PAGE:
Diabetics often must monitor the foods that they eat as well as their overall health, including dental care, more than others because of the risk of issues that could arise with blood sugar levels and infections. Dental care is an important factor in the health of a diabetic.
The excess sugar in the body can sometimes cause more cavities to form and weaken the teeth. Sometimes, not taking care of your teeth can lead to heart conditions or a heart attack, especially in people who have diabetes and other heart problems that are already present.
Preventing Gum Disease
If gingivitis develops, then the gums will easily bleed and become soft. A few of the signs of gingivitis include swollen and red gums, tenderness, and bleeding when brushing. They might become painful as well.
When your gums are not cleaned properly, bacteria can begin to grow, leading to an infection. With an infection blood sugar levels can rise. Higher blood sugar levels are harder to control, especially if they last for long periods of time.
When your mouth dries out from a lack of drinking fluids, or because there isn’t as much saliva production, an infection called thrush can develop inside your mouth.
High blood sugar levels can cause thrush as well because of the high amount of yeast that can develop.
Some of the symptoms that you might notice include white patches on the sides of the mouth, a red or sore throat, and a burning feeling when swallowing.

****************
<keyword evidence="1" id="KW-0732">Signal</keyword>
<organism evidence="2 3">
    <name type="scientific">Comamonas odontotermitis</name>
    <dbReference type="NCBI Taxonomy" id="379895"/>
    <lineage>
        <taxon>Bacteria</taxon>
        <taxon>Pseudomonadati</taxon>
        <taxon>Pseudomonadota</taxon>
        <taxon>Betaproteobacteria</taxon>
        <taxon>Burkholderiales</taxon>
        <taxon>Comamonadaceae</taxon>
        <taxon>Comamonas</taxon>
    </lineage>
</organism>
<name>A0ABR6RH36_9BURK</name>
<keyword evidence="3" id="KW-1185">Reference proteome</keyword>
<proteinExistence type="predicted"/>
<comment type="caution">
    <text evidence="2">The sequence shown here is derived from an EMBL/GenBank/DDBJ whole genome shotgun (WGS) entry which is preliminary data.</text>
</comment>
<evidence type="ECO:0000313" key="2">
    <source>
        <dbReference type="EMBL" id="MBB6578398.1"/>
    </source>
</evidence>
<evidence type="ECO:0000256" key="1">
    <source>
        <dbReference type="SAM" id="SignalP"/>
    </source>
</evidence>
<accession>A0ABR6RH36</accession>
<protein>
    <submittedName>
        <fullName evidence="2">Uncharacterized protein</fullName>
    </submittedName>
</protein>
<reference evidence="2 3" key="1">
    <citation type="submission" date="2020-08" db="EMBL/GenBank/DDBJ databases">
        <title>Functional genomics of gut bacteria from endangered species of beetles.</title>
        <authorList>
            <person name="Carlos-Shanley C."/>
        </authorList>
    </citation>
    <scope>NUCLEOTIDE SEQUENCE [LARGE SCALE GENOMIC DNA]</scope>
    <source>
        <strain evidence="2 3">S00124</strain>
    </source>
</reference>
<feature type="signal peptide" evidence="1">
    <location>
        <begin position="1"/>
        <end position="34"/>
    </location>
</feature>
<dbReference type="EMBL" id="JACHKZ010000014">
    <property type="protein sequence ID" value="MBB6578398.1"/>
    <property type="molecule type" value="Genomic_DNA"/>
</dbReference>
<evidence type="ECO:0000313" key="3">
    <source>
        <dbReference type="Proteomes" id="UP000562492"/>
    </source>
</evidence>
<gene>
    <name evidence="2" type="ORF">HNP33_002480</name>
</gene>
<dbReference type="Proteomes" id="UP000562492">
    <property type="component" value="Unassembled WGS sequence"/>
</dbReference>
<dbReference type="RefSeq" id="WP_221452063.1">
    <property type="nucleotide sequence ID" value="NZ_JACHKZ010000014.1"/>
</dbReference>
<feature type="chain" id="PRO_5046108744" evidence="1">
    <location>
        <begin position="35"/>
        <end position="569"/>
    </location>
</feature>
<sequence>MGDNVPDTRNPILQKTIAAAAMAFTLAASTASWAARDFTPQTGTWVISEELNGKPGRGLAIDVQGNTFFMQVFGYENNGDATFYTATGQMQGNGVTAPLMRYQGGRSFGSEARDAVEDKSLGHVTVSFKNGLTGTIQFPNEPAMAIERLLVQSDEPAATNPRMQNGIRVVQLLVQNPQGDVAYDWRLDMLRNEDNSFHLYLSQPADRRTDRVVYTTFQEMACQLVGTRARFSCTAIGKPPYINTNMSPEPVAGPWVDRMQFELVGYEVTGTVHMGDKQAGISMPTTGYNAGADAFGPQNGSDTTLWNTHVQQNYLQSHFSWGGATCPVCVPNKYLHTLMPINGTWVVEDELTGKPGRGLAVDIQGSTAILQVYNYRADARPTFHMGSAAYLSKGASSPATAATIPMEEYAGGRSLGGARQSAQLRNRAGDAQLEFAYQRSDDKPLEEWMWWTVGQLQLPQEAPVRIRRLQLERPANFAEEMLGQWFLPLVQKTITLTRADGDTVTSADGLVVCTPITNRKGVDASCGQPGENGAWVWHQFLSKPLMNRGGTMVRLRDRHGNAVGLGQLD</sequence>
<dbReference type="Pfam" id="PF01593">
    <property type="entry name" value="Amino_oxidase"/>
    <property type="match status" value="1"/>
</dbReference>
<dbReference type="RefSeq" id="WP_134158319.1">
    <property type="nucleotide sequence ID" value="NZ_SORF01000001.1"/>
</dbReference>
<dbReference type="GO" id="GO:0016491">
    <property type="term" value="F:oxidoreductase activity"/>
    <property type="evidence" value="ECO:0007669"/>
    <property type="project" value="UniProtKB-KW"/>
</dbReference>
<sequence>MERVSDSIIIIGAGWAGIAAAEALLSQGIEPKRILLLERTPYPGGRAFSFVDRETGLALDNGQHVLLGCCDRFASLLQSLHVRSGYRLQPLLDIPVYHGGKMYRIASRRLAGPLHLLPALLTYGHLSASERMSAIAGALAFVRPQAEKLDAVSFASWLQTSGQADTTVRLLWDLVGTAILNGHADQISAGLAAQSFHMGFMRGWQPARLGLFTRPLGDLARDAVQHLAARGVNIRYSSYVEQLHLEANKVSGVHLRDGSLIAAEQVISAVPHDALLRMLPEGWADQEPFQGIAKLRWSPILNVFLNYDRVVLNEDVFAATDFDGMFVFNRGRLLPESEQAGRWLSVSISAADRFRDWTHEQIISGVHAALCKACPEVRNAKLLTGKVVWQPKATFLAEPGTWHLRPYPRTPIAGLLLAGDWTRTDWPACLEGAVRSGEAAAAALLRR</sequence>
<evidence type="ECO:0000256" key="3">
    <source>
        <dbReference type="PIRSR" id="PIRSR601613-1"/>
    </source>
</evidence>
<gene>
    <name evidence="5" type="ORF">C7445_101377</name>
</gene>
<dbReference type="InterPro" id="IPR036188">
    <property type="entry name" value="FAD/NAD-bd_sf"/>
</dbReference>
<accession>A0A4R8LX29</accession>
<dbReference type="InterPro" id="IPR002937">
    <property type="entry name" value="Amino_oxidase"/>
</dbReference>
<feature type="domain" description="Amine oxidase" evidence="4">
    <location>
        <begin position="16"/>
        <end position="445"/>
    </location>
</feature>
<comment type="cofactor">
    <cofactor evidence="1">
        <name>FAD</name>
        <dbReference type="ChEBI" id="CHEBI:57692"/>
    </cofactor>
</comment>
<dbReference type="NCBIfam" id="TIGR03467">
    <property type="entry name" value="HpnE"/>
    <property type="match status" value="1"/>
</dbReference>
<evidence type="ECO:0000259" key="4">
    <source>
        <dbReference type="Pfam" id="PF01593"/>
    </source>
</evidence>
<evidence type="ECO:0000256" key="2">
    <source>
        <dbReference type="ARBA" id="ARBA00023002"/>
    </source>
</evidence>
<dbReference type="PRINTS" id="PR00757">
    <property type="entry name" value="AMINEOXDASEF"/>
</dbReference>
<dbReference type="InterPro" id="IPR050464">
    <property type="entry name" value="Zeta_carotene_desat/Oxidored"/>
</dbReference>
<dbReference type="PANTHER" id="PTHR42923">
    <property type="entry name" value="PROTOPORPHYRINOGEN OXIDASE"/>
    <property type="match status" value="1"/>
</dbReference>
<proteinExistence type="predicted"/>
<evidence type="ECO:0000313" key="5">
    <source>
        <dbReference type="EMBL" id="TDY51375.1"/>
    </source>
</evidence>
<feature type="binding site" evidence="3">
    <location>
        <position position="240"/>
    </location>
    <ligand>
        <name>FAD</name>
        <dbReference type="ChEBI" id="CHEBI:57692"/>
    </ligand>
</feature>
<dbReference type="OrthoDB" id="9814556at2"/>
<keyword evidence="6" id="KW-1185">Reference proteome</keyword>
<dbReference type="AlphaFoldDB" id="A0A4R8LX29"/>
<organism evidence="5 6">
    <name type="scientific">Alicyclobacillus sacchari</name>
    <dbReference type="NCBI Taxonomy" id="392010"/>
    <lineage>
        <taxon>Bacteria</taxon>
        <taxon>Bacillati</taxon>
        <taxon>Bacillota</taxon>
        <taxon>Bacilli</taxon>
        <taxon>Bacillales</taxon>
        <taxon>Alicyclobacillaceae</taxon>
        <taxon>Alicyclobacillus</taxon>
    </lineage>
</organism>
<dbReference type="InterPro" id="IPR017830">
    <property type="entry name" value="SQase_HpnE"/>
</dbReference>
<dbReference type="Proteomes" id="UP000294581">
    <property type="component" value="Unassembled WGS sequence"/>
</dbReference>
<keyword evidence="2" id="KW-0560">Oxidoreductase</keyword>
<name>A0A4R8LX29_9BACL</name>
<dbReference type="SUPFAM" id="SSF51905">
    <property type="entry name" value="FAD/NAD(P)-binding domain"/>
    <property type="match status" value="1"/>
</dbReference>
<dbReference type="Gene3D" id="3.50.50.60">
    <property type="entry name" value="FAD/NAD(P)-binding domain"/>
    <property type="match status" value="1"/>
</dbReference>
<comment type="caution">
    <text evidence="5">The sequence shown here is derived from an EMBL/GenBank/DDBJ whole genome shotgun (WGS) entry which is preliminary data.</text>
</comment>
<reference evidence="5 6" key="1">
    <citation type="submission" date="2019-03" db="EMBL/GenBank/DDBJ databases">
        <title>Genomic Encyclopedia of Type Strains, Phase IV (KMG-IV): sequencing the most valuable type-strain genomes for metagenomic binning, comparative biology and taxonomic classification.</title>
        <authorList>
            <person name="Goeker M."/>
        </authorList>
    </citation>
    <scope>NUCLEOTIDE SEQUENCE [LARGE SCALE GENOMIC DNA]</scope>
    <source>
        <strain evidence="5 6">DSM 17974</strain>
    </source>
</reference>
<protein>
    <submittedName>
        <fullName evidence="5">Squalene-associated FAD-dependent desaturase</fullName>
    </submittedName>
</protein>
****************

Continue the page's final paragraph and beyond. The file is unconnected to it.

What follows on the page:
It’s important to seek medical attention if you notice any of these signs so that you can begin taking an antibiotic. Keeping your mouth clean is essential if you’re a diabetic to prevent infections like this.
If your blood sugar stays high throughout the day, then more sugar is produced in your body and in your mouth. These sugars tend to settle on your teeth and can cause cavities if you don’t properly clean them.
Seeking regular dental care so that your dentist can X-ray your teeth and provide a thorough cleaning and examination can help to prevent cavities from forming. If there are cavities, they can be treated with fillings in most cases.
- One of the ways that you can help with your personal oral care, aside from visiting the dentist every six months, is to control your diabetes.
- Check blood sugar levels to see whether they are too high or too low, adjusting insulin levels as needed.
- Brush and floss your teeth at least twice a day, using a fluoride mouthwash after brushing.
- Try not to brush too hard to keep your gums from bleeding.
- A soft bristle is often best to use so that it’s gentle on your gums and teeth.
Diabetic Dental Care
When you visit your dentist, make sure they know that you’re a diabetic. Some kinds of toothpaste and other products used might have too much sugar in them, and there are methods that your dentist and hygienist can use to decrease the risks of bleeding while cleaning your teeth.